[ISN] Oracle fixes pile of bugs

From: InfoSec News (isn@private)
Date: Wed Jan 18 2006 - 01:06:44 PST


By Joris Evers 
Staff Writer, CNET News.com
January 17, 2006

As part of its quarterly patch cycle, Oracle released on Tuesday fixes 
for a long list of security vulnerabilities in many of its products. 

The "Critical Patch Update" delivers remedies for 37 flaws related to 
Oracle's Database products, 17 related to Application Server, 20 to 
the Collaboration Suite, 27 to E-Business Suite and Applications, one 
to PeopleSoft's Enterprise Portal and one in JD Edwards software. 

Some of the flaws carry Oracle's most serious rating, which means 
they're easy to exploit and an attack can have a wide impact, 
according to the alert. "Several of these vulnerabilities are 
significant, and should be patched as soon as possible," security 
provider Symantec said in an alert to users of its DeepSight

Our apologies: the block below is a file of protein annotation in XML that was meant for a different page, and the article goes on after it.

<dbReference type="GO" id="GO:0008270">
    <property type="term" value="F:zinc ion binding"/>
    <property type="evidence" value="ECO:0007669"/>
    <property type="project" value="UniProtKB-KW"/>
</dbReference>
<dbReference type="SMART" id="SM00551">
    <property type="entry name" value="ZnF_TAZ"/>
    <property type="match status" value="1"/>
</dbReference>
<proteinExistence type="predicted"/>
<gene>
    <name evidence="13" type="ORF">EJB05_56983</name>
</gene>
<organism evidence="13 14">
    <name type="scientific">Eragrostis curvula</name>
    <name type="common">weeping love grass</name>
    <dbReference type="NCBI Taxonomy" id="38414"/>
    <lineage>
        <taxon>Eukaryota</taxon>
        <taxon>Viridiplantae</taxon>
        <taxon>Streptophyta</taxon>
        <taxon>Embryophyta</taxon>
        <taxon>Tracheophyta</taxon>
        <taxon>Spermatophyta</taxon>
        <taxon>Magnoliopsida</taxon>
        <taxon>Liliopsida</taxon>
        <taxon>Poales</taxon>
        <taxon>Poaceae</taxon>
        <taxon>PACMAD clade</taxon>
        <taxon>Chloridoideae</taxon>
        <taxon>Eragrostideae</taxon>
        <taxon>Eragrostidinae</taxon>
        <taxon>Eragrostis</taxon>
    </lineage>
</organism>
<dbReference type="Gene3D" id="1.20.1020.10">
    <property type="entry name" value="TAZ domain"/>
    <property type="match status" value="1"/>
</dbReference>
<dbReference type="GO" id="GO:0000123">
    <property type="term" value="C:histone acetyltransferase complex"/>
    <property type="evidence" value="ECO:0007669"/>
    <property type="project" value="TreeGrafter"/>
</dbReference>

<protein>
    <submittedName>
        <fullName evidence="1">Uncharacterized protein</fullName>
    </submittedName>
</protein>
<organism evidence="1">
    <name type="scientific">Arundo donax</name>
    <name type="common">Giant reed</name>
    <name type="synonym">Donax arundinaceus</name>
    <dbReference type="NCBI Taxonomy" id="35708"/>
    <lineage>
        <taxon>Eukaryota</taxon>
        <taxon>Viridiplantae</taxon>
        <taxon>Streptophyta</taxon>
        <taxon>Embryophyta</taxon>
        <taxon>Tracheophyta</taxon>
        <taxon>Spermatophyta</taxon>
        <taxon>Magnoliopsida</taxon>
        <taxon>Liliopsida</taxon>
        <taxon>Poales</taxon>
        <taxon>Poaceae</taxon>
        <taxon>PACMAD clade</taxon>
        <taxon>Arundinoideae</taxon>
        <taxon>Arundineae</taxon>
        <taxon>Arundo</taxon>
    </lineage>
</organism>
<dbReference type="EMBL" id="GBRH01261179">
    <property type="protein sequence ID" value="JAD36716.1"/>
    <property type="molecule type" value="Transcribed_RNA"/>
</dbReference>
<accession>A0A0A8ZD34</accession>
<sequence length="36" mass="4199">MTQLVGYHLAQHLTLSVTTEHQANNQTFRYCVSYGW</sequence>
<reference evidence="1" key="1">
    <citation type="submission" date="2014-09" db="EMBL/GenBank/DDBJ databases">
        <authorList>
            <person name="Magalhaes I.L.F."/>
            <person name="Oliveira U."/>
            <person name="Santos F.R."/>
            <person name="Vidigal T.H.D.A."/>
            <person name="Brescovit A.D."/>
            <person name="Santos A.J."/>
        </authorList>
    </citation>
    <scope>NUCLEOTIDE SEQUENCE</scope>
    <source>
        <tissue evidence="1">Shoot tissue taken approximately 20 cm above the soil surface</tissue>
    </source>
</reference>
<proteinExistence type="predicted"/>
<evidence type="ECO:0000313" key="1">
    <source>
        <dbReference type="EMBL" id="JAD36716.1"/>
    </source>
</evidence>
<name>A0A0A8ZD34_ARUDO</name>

intelligence service. 

While there are a lot of fixes, the vulnerabilities are clearly 
marked, which could make them easier to deal with, Pete Finnigan, a 
security specialist in York, England, wrote on his blog. "This seems 
like a good mixed bag of fixes, quite a lot in total," he said. "This 
time it seems possible to isolate the areas affected in more cases due 
to the more explicit naming of some packages, programs and commands." 

In addition to the security fixes, Oracle also released a tool to 
check for default accounts and passwords. It's meant to help 
businesses defend their systems against the "Oracle voyager" database 
worm, which takes advantage of those default items. 

In response to the Oracle patch release, Symantec raised its ThreatCon 
global threat index to Level 2, which means an outbreak is expected. 
It typically does that after a patch release because malicious hackers 
might use the fixes as a blueprint for attacks. 

Oracle has been criticized for being slow to fix security flaws and 
being unresponsive to researchers who find bugs. Oracle's chief 
security officer, Mary Ann Davidson, has responded in turn by saying 
bug hunters themselves can be a problem when it comes to product 
security. The company recently said it was adding more automation to 
its bug-checking process. 

Copyright 1995-2006 CNET Networks, Inc. All rights reserved. 

InfoSec News v2.0 - Coming Soon! 

This archive was generated by hypermail 2.1.3 : Wed Jan 18 2006 - 01:17:21 PST